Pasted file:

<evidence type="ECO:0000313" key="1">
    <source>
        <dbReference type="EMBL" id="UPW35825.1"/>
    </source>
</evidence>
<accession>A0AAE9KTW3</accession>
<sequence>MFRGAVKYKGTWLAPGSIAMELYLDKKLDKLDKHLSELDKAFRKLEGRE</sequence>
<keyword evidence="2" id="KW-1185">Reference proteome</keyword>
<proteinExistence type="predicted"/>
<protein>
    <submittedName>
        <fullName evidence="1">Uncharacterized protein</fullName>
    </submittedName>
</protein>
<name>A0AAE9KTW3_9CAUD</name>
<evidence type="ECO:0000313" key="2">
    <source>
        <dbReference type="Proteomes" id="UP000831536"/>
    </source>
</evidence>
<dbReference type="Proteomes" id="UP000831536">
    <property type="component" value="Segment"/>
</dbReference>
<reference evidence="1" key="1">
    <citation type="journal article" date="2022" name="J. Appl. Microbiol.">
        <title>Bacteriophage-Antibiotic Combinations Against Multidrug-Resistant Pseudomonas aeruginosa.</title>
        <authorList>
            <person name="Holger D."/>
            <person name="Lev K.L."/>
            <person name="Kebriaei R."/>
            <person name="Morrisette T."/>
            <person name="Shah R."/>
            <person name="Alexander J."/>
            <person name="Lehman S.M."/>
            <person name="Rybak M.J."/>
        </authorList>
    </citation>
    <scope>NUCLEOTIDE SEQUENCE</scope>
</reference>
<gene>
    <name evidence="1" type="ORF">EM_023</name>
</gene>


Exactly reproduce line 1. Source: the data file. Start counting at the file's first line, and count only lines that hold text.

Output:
<evidence type="ECO:0000313" key="1">